As my colleague Max reported a few days ago in his blogpost, we recently developed and released our first Fitbit app. The app is an extension for the Home Connect ecosystem of BSH, with which you can control your home appliances in your Smart Home with the help of a Smartwatch.
Especially the frontend of such a Fitbit application has some special features, which I would like to point out in this blogpost.
Design on 348x250 pixels
It seems quite trivial at first, but due to the low resolution of 348x250 pixels for the Fitbit Ionic, respectively 300x300px for the Fitbit Versa (Lite), compared to a big screen you have to rethink a bit. So in our example you don’t have a menu or a list for the selection of your home appliances, but you simply swipe to the right or left. This doesn’t seem very intuitive at first glance, but Fitbit has already thought about it and provides various components that are explained in this guide.
One of these components is the Panorama View described above, which allows the user to swipe from right to left. In addition, pagination points are automatically displayed, which tell the user how many pages he can scroll through and which page he is currently on.
There are other such predefined view components, such as the Scroll View, where the view is taller than the actual screen and the user can scroll further down. Or a Tile List, which allows scrolling vertically through a list of items.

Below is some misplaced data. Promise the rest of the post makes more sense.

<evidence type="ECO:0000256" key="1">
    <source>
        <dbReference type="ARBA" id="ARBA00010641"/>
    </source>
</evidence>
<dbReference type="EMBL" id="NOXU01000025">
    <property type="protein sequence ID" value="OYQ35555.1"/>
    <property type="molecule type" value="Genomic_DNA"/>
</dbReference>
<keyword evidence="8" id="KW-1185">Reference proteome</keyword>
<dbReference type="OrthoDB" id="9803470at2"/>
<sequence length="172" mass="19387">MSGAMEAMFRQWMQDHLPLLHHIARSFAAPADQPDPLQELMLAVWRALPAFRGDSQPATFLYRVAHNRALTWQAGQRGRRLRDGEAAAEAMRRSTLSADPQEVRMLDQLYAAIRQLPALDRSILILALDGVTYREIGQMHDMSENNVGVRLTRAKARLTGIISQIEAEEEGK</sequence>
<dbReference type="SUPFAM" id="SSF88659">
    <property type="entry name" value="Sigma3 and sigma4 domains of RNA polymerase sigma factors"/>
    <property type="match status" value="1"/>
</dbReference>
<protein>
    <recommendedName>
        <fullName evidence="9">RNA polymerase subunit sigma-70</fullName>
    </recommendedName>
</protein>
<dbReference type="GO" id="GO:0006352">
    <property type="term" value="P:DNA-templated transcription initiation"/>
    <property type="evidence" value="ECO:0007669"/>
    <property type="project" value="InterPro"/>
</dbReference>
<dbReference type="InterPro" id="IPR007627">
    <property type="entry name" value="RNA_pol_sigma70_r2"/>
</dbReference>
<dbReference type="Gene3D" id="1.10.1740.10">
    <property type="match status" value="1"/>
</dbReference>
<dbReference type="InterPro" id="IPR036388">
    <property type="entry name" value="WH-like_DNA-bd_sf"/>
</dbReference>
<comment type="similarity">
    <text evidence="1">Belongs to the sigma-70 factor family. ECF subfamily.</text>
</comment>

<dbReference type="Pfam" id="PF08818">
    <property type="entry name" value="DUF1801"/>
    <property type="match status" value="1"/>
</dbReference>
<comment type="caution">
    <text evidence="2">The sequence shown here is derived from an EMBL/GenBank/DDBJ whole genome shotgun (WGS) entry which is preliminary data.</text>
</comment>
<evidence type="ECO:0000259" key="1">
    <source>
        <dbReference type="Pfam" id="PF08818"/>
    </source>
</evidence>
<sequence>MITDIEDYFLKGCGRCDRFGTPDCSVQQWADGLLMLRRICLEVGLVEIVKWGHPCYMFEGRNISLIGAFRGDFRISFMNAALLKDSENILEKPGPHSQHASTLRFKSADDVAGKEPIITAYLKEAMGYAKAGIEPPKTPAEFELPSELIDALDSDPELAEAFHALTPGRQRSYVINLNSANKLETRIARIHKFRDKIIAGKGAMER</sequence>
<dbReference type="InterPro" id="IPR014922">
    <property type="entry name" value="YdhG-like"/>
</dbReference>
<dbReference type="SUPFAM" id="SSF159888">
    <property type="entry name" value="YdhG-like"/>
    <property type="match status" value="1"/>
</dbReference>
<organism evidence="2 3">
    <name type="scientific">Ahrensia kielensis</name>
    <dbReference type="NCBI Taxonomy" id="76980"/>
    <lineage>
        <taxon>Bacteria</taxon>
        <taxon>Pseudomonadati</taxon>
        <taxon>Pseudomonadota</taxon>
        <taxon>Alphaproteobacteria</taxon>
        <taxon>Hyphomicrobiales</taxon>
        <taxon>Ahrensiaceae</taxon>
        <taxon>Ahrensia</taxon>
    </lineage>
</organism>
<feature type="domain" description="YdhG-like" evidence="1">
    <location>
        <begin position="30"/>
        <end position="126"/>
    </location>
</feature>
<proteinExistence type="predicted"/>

If you have clicked on one of the links in the upper paragraph, you will notice that the code examples are all embedded in an
<svg> tag. And indeed - while SVG from other application areas is better known from single icons and animations, Fitbit describes the complete UI in SVG
.gui files. So it’s worth getting familiar with SVG and its basic principles before developing a Fitbit UI.
<svg> <text id="dino">All dinosaurs clap in time!</text> </svg>
let dino = document.getElementById("dino"); dino.text = "But dinosaurs have arms too short!";
So you can react to user interactions at runtime and adjust the UI accordingly. But unfortunately this has its pitfalls…
Dynamic generation of content
However, there is already a Fitbit component that generates elements and it’s called Virtual Tile List. Unfortunately, this only helps in a relatively special case.